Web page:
Conclusion: Great topic, terrible presentation.
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Most recent customer reviews
5.0 out of 5 stars Simply great!!!
This is a wonderful and timely book. It gives a fresh view of science, religion, mind, body, consciousness and the universe, stimulates thinking and makes one really understand... Read more
Published on Dec 3 2006 by Kate Bazilevsky
5.0 out of 5 stars Spirituality from the perspective of physics.... amazing!
It has been a long time since I was so happy reading a book.
I grew up in Christian Science. As a Christian Scientist I would not normally approach the subject of spirituality... Read more
Published on May 10 2004 by C. Grove
5.0 out of 5 stars Great re-thinking of the implications of quantum physics!
Most books that explore the intersection between science and spirituality seem to be written by non-scientists who explain some basic scientific principles and then extrapolate... Read more
Published on Dec 1 2003 by Robert Anderson
4.0 out of 5 stars Accepting new concepts of reality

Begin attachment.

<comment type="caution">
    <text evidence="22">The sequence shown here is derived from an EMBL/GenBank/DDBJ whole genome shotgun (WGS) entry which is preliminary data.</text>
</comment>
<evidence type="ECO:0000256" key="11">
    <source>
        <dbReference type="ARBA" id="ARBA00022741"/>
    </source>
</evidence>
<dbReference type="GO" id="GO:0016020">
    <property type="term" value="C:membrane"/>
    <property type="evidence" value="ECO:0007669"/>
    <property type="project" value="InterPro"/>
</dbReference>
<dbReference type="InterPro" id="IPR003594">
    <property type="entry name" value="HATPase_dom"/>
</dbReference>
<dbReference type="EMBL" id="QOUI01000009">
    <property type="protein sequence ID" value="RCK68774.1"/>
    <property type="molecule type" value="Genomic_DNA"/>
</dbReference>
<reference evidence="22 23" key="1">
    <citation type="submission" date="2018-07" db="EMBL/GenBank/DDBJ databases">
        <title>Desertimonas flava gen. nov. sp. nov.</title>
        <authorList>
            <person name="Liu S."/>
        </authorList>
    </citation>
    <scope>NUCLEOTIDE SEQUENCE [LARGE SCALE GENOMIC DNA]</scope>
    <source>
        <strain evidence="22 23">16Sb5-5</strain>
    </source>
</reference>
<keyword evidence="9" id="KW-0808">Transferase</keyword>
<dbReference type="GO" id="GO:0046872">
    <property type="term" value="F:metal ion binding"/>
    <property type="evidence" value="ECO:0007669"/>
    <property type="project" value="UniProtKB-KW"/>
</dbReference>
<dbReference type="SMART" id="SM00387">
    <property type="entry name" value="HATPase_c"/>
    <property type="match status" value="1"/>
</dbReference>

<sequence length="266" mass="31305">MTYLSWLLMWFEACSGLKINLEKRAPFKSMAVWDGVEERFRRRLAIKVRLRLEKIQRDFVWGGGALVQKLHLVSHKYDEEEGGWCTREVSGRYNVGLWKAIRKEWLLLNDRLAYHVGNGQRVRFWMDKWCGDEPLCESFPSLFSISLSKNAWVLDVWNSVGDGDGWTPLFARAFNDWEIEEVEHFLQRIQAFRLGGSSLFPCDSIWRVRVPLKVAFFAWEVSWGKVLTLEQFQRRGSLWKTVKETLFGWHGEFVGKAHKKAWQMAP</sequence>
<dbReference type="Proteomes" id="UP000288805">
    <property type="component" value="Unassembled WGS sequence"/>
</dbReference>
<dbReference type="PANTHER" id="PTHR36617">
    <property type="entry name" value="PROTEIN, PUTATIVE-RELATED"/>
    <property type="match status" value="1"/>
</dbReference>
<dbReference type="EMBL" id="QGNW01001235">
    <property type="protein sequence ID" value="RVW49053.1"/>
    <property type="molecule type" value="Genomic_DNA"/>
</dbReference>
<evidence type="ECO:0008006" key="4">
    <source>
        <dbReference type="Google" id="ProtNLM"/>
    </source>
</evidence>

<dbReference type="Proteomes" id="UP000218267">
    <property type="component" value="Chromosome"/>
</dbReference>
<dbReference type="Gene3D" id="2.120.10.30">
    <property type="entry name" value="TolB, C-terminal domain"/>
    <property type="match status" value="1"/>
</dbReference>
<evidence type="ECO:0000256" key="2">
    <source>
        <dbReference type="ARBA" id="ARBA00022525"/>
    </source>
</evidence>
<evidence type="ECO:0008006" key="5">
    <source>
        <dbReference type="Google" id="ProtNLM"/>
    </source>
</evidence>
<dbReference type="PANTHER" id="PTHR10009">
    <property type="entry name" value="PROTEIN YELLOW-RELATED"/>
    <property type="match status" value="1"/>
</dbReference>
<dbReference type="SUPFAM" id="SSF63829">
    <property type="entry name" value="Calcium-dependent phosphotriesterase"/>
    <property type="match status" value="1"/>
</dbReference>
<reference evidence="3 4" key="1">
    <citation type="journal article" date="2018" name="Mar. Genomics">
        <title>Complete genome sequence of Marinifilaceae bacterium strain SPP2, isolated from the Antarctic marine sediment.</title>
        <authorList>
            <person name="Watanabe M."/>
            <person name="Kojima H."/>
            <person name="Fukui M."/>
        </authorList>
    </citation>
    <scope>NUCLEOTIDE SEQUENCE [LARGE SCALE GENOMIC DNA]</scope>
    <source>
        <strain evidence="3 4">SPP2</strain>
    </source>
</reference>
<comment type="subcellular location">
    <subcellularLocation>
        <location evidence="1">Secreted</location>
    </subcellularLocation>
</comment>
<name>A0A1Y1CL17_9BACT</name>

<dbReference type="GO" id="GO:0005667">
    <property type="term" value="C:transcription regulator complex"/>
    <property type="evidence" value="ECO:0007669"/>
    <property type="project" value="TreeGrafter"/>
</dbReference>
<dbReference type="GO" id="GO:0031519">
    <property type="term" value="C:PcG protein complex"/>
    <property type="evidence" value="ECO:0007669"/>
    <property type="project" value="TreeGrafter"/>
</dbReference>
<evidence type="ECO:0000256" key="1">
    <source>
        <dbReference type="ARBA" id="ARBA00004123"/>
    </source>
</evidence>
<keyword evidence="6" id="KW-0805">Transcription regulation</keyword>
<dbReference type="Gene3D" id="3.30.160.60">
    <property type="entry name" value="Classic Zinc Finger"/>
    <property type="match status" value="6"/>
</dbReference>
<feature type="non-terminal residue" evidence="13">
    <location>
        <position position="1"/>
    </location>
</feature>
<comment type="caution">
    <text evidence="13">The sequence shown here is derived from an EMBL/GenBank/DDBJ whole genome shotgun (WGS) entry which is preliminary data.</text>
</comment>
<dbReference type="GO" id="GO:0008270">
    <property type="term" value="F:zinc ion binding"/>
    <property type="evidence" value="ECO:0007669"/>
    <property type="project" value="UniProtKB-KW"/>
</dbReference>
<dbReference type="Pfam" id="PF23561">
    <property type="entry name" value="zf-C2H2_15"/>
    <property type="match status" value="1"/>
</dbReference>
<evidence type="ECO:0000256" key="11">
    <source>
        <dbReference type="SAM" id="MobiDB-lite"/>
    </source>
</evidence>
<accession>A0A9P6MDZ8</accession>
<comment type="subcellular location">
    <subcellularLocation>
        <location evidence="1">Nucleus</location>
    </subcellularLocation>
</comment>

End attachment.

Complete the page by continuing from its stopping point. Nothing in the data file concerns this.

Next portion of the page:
I thought that this book was very interesting. I would also recommend "The Science of G-d" by Israeli physicist Gerrard Shroeder. Read more
Published on Oct. 8 2003
2.0 out of 5 stars Consciousness Explained Philosophically
As a non PhD Biologist, which in this case makes me an interested layman, I may not be qualified to review this book. Read more
Published on Nov. 20 2002 by Tom Herren
2.0 out of 5 stars Well-meaning, but vapid
Like many New Age books, The Self-Aware Universe is a confusing and often confused mixture of scientific knowledge, recycled spirituality, good intentions, and gobbledygook. Read more
Published on Aug. 27 2002 by J. Hofferman
2.0 out of 5 stars Another overly eager synthesis
Summoning up quantum physics to "explain" consciousness has been done by others (e.g. Penrose, R. Read more
Published on June 25 2001 by DF
5.0 out of 5 stars Seeing Into the Cosmic Mind
Amit Goswami invites us to suppose, for a moment, that our universe is self-aware. Next, let's imagine how this very consciousness of the universe creates the physical world... Read more
Published on Jan. 30 2001 by Cynthia Sue Larson
5.0 out of 5 stars One of the BEST
Not much more to say about this one. This is a great book. I would recommend this one to anyone. Especially those nonspiritual people. Read more
Published on Dec 6 2000 by Abrams